AP Twitter account hacked, fake Tweet causes Dow to fall 143 points

AP Twitter account hacked, fake Tweet causes Dow to fall 143 points

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It wasn’t the first Twitter account to be hacked, nor will it be the last. But on Tuesday fake tweets from a hacked @AP account caused momentary panic on Wall Street. A, clearly not true, announcement that the President of the United States was injured after explosions caused a 143 point fall on the Dow Jones industrial average.

The Tweet was clearly a fake. It didn’t follow the style of other Tweets from the AP account, and it was sent during a live conference from the White House (which was undisturbed by the apparent ‘explosions’). In fact it had all the hallmarks of a fake Tweet and was no doubt spotted by many. The response was quick – the account was taken down for the rest of the day whilst AP restored control and deleted the Tweets that had been sent. But this didn’t stop the markets getting jittery.

The drop in the Dow was quickly recovered, but this experience shows the damage that can be done by hacked accounts or even erroneous Tweets. And it shows the impact that actions in social media can have on stock market movements.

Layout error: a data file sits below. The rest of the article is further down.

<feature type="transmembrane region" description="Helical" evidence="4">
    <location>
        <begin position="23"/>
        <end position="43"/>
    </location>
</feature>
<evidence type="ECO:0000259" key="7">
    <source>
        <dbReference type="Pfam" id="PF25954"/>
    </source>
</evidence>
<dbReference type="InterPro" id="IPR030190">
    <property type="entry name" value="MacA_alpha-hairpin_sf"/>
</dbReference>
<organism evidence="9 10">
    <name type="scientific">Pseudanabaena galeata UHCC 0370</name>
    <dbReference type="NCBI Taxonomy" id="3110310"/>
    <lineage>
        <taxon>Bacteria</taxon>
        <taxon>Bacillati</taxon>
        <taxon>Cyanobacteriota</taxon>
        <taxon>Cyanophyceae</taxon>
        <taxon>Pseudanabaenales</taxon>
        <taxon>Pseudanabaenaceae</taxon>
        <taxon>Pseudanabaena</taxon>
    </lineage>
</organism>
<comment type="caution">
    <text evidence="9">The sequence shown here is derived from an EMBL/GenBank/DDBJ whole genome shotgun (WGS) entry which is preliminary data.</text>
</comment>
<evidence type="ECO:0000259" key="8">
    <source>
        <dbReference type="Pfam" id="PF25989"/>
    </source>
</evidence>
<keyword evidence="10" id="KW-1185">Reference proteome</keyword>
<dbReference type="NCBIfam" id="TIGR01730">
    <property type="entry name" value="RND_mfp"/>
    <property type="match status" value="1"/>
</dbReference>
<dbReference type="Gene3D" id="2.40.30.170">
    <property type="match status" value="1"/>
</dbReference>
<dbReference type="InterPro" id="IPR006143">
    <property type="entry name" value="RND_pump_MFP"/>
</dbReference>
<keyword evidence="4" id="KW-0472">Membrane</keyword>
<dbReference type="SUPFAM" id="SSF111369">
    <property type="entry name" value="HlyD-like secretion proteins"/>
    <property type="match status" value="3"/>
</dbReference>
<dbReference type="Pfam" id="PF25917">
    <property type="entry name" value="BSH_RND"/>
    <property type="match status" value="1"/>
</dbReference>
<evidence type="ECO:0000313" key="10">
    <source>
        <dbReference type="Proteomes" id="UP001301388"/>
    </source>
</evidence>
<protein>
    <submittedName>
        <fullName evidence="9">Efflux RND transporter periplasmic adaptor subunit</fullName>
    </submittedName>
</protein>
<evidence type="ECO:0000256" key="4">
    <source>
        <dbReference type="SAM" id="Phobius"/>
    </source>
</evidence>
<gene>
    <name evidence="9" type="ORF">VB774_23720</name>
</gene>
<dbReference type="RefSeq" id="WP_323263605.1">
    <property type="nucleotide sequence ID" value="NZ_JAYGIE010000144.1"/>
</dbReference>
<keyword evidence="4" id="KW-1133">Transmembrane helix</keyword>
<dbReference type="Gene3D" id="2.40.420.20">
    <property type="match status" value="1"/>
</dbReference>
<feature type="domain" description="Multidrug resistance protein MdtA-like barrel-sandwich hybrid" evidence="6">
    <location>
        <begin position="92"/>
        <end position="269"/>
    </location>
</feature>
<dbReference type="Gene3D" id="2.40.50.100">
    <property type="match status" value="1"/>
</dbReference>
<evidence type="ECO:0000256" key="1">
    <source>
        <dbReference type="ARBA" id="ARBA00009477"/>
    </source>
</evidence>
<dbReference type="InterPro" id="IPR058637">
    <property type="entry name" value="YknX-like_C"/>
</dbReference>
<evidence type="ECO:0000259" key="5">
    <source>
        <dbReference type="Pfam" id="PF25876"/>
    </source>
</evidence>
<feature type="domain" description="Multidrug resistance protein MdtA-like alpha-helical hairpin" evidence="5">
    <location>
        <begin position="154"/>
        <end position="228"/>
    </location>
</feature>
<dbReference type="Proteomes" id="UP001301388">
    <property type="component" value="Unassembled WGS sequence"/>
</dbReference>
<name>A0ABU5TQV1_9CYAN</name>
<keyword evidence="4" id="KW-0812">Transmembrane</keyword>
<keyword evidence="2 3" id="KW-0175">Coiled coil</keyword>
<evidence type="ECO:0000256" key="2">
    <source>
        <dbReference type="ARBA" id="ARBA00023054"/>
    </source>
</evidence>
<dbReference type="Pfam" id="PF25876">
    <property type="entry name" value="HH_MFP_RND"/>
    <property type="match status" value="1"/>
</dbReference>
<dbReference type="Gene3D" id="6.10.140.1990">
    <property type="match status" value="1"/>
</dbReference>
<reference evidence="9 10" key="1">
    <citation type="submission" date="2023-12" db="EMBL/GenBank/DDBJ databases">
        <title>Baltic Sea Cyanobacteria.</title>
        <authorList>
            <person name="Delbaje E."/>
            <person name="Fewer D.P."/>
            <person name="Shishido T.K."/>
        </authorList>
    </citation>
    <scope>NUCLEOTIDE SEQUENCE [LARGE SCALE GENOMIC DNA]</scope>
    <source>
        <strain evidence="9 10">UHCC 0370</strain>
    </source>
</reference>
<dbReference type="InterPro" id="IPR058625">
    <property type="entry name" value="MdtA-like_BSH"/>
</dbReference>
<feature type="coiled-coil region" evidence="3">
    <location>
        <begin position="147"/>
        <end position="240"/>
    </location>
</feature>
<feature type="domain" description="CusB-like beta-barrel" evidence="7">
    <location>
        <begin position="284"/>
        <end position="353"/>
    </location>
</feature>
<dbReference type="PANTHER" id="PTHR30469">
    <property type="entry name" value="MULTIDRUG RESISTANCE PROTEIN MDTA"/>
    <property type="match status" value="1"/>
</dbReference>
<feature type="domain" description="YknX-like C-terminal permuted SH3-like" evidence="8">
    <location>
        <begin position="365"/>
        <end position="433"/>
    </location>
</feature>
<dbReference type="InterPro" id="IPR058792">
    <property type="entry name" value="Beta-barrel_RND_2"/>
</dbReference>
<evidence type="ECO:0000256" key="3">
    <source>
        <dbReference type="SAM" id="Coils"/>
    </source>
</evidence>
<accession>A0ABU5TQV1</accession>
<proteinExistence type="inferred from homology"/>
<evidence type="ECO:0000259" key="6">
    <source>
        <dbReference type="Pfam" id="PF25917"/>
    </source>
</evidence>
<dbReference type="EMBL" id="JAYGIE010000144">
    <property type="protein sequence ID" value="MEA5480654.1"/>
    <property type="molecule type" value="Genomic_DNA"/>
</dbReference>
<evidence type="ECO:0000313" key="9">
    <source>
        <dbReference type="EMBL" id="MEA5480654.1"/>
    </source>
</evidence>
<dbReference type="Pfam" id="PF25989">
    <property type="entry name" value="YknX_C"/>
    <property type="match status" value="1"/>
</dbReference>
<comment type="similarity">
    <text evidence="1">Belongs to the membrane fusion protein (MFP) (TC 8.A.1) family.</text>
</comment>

Twitter is becoming the go-to source for many people for breaking news and information – with a belief that news and information will be spread more rapidly thought this social network. It is also being used as a data source for algorithms and systems that use social data to make decisions. It may have been such algorithms that caused the drop in the Dow on Tuesday – automatically identifying the Tweet and trading quickly.

So for both human and machine ‘observers’, the reliance on Twitter as a data source is increasing and decisions are being made quickly on what is found there. Brands need to be conscious of this not just when they plan their online security and crisis communications plans – what would happen if their Twitter account was hijacked? They also need to be conscious of the potential impact of what they use Twitter for and what they say.

What brands say and how they behave on Twitter is moving from just being a communications mechanism to reflecting on the performance of the business and brand as a whole. A poorly targeted or planned Tweet could have as much damage as a fake Tweet from a hacked account.